At Restwell Keep, you’ve heard that fortune and glory await those bold enough to brave the dangers of the Chaos Scar, a valley carved ages ago by a fallen star. The same tales warn that this Chaos Scar draws wickedness to it. Perhaps you can help stem this tide... and gain some treasure along the way.
“Keep on the Borderlands: A Season of Serpents,” by Chris Sims, is the adventure series for Season 3 of D&D Encounters. It was released for play in Fall and Winter 2010.
Continuing the Encounters. “Season of Serpents” generally follows the model of the previous season’s adventure, “Dark Sun: Fury of the Wastewalker” (2010). It presents a multi-week adventure as a set of individual encounters, each of which is meant to be run as a single session lasting 1.5 to 2 hours. Again, the adventure is broken up into chapters, each of which contains multiple encounters; at the end of each chapter, characters are given the opportunity to rest.
“Season of Serpents” is the longest Encounters season ever, with five chapters of four encounters each, resulting in 20 total sessions of play. Considerable effort is expended to differentiate the chapters and the overall play experience; thus, PCs adventure in broadly different areas during each chapter of play. Nonetheless, many GMs found the adventure too long—mainly because it made it hard to bring in new players late in the season, something that matters more in an organized play environment.
Each chapter of “Season of Serpents” was released to DMs as an individual booklet, which was the same format used for “Fury of the Wastewalker,” the only Encounters season divided up in this way.
Season 3 of Encounters ran from September 22, 2010, to February 2, 2011.
About the Encounter Format. The encounters in “Season of Serpents” follow the same format for each week’s play, which if anything became more codified with this season. In each of the 20 weeks, there’s some opportunity for roleplaying followed by a combat encounter. There’s some nice variety among the combats; for example, in the final weeks, the players are actually involved in a siege of the eponymous Keep! However, variety beyond that is more limited: there’s only one minor skill challenge in the whole adventure.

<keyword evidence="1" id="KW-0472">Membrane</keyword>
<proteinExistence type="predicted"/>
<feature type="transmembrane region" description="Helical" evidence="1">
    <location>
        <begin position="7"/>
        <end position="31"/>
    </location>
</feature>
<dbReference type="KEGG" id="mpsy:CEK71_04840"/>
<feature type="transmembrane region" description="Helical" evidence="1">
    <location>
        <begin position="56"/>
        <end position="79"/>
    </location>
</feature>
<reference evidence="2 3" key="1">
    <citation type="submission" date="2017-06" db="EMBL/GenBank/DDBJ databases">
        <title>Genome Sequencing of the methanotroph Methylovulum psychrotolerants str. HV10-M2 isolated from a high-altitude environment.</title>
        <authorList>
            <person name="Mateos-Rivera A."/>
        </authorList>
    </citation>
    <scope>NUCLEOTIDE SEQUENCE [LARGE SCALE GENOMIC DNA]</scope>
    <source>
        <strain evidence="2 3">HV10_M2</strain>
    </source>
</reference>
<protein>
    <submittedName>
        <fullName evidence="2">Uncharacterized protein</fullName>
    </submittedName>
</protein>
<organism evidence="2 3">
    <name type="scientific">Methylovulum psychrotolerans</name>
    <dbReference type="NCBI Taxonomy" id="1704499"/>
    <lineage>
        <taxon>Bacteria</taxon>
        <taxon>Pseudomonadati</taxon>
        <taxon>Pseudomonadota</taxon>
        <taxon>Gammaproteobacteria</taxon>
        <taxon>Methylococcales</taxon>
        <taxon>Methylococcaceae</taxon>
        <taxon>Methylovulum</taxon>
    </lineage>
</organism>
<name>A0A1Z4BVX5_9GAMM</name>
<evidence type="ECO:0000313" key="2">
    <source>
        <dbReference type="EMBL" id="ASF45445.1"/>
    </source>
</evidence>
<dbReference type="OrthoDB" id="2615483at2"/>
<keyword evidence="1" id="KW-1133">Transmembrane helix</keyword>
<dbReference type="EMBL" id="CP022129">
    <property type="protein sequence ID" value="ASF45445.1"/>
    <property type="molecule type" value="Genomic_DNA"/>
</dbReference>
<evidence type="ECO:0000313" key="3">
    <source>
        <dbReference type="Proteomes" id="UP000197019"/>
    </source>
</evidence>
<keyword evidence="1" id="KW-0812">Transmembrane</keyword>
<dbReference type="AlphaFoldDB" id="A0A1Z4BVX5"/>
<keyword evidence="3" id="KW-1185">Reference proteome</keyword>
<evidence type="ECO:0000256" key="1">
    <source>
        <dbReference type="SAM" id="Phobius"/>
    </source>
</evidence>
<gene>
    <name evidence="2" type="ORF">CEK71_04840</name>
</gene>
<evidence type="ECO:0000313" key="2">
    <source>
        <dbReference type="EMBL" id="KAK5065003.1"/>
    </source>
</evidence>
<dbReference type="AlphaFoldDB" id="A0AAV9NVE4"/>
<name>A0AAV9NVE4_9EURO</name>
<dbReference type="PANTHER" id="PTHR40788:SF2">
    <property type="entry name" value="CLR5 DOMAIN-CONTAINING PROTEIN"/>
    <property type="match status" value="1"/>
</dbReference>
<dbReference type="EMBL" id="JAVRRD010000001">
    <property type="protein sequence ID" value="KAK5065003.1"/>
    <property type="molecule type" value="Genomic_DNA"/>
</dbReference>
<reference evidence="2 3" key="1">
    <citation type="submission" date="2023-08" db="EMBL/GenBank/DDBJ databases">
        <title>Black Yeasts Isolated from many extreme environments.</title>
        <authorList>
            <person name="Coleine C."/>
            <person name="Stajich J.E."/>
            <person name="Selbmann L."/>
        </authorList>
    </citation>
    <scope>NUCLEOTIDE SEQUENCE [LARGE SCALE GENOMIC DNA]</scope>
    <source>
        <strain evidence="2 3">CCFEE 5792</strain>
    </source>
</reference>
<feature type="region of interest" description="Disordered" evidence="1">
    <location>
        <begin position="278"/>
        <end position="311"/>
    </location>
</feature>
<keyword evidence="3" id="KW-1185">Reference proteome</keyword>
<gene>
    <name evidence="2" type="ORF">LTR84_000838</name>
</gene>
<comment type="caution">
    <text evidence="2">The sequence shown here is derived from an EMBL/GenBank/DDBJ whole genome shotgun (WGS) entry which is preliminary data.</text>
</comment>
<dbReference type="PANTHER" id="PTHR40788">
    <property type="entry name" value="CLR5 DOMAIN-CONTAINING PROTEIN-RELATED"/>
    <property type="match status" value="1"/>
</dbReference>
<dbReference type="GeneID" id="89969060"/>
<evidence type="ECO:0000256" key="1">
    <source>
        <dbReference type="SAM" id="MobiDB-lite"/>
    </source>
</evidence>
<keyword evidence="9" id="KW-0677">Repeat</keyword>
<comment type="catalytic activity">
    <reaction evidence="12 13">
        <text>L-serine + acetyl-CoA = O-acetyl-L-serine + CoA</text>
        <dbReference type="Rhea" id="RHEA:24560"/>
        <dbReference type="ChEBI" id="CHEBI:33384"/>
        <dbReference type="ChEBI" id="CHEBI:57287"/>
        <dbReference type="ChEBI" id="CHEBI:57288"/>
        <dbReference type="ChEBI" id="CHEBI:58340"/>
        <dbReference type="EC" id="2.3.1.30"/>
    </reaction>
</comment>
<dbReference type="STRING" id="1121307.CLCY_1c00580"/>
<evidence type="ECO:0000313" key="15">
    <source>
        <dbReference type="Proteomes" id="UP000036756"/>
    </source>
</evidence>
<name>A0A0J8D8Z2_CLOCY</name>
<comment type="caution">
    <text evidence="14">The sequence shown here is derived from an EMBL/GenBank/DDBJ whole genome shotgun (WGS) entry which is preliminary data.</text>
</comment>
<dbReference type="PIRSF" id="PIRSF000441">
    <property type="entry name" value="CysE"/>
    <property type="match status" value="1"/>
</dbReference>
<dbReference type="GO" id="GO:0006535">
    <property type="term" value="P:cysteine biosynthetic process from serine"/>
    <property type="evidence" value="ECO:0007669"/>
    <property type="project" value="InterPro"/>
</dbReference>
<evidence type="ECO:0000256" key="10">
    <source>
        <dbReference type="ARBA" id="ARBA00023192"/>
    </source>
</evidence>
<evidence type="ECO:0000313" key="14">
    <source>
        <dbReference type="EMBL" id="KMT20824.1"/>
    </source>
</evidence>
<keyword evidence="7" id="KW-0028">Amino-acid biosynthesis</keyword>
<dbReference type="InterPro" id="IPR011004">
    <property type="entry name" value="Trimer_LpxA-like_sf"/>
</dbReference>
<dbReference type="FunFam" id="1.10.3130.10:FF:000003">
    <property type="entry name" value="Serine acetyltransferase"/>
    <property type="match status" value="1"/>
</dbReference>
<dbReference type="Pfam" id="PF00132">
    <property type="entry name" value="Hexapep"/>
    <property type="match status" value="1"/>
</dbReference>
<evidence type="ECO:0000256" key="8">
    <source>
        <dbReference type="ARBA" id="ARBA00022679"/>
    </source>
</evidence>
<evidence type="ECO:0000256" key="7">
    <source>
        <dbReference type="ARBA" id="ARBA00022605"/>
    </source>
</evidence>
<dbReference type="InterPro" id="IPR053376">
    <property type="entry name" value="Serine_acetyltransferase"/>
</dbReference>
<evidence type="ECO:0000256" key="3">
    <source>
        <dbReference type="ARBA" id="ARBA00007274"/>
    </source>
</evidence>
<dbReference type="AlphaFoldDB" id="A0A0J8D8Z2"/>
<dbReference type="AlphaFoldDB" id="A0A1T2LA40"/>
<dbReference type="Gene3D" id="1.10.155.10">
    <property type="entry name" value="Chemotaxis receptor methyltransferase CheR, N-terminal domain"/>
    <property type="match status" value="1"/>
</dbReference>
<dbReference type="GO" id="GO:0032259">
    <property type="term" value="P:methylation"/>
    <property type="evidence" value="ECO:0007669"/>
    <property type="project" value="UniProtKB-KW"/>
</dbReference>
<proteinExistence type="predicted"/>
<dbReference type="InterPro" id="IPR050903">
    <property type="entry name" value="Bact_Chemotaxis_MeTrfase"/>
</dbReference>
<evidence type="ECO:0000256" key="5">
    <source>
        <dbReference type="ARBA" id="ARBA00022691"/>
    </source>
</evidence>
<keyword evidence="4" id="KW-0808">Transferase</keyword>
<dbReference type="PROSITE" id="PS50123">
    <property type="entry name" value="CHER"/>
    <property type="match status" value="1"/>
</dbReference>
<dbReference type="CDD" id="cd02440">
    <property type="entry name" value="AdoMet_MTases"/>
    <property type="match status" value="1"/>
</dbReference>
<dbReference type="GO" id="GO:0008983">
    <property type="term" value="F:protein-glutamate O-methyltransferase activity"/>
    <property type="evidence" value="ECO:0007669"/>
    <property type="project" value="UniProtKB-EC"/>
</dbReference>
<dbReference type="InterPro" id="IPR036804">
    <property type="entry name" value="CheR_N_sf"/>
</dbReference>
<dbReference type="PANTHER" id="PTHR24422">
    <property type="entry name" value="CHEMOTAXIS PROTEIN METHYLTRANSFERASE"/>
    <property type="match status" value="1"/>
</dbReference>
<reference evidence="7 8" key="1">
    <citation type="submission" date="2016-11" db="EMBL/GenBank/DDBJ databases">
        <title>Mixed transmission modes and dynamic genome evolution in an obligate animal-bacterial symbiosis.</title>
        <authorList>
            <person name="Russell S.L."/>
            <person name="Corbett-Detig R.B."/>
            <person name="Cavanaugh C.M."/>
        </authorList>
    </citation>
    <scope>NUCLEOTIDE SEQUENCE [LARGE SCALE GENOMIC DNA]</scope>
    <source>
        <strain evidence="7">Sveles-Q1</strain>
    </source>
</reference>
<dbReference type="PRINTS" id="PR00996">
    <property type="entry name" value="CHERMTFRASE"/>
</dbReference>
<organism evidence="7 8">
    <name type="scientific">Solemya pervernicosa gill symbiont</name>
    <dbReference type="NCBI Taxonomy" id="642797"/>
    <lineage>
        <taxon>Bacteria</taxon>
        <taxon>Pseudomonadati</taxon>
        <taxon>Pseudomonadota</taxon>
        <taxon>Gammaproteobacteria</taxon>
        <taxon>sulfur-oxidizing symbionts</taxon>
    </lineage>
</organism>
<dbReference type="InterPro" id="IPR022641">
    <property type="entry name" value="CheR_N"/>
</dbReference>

About the Product Tie-In. “Season of Serpents” tied in with the launch of the D&D Essentials line for 4e. When the season started, the red box Dungeons & Dragons Starter Set (2010), Heroes of the Fallen Lands (2010), and the Rules Compendium (2010) were all out. By the time the season ended, Heroes of the Forgotten Kingdoms (2010) had also been released.
To support the tie-in, players were encouraged to create Essentials characters, and were granted renown bonuses for doing so. In addition, the pregenerated characters for the scenario are all Essentials builds. “Season of Serpents” was also the first Encounters season to tie into the “Points of Light” setting for 4e.
About the Homage. Though the first two Encounters seasons returned to the classic settings of Undermountain and Dark Sun, they weren’t exactly homages: Rather, they were totally new stories told in the old settings. That changed with “Season of Serpents,” which is obviously an homage to B2: “The Keep on the Borderlands” (1980). It’s probably no accident that this Encounters season went hand-in-hand with the introductory red box for D&D Essentials—just as the original “Keep” was packaged with D&D’s first red box (1981).
(OK, technically the 1981 edition is now widely called the “magenta box,” to differentiate it from the 1983 edition, but you get the idea.)
That said, “Season of Serpents” is not a return to the actual setting of the original “Keep on the Borderlands”; it’s more of a thematic homage. You get the story of a civilized keep and nearby monstrous lands: Here, the stronghold is the dwarven-built Restwell Keep, while the monstrous lairs are in the Chaos Scar, a location that also received considerable attention in the online Dungeon magazine.
Expanding the "Points of Light" World. Restwell Keep was originally detailed in Dungeon #176 (March 2010). It appeared as part of “The Chaos Scar,” a very loosely connected sandbox adventure path that ran from Dungeon #171 (October 2009) to Dungeon #197 (December 2011). Although Restwell Keep and the Chaos Scar didn’t appear in the earliest maps of Nentir Vale, later products like the Dungeon Master’s Kit (2010) reveal that it’s to the southwest of the Vale, between the Witchlight Fens and the Ogrefist Hills.
“Season of Serpents” expands on the area, giving more attention to the keep (and what lies below). It also sets some encounters in the nearby Dragontooth Hill, and ultimately takes a short dive into the Chaos Scar itself. Overall, this book is a very nice supplement to the other material available on Restwell Keep and the Scar.
Future History. D&D Encounters includes another homage to “The Keep on the Borderlands” in Season 12’s “Against the Cult of Chaos” (2013), which includes a venture into the Caves of Chaos, the monstrous lairs from the original “Keep on the Borderlands.”
About the Creators. Sims began at Wizards of the Coast in 2005. His previous experience in the Points of Light world included work on P2: “Demon Queen’s Enclave” (2008) and E1: “Death’s Reach” (2009).
About the Product Historian
The history of this product was researched and written by Shannon Appelcline, the editor-in-chief of RPGnet and the author of Designers & Dragons - a history of the roleplaying industry told one company at a time. Please feel free to mail corrections, comments, and additions to firstname.lastname@example.org.